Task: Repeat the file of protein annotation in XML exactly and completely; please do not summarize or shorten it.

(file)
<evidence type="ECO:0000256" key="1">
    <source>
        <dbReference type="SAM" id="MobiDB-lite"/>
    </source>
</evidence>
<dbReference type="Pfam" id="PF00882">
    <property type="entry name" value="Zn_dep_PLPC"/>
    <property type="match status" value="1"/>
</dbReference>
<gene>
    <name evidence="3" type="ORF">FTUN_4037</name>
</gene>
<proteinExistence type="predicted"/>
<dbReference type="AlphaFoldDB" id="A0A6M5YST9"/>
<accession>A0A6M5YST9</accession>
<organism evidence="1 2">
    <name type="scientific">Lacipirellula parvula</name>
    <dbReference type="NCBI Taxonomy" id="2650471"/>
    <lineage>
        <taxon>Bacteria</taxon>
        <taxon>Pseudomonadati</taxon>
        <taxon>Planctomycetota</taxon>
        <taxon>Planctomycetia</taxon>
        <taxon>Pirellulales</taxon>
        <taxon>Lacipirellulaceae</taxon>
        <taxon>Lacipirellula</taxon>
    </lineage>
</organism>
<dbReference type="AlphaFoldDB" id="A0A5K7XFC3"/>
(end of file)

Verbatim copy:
<evidence type="ECO:0000256" key="1">
    <source>
        <dbReference type="SAM" id="MobiDB-lite"/>
    </source>
</evidence>
<dbReference type="Pfam" id="PF00882">
    <property type="entry name" value="Zn_dep_PLPC"/>
    <property type="match status" value="1"/>
</dbReference>
<gene>
    <name evidence="3" type="ORF">FTUN_4037</name>
</gene>
<proteinExistence type="predicted"/>
<dbReference type="AlphaFoldDB" id="A0A6M5YST9"/>
<accession>A0A6M5YST9</accession>
<organism evidence="1 2">
    <name type="scientific">Lacipirellula parvula</name>
    <dbReference type="NCBI Taxonomy" id="2650471"/>
    <lineage>
        <taxon>Bacteria</taxon>
        <taxon>Pseudomonadati</taxon>
        <taxon>Planctomycetota</taxon>
        <taxon>Planctomycetia</taxon>
        <taxon>Pirellulales</taxon>
        <taxon>Lacipirellulaceae</taxon>
        <taxon>Lacipirellula</taxon>
    </lineage>
</organism>
<dbReference type="AlphaFoldDB" id="A0A5K7XFC3"/>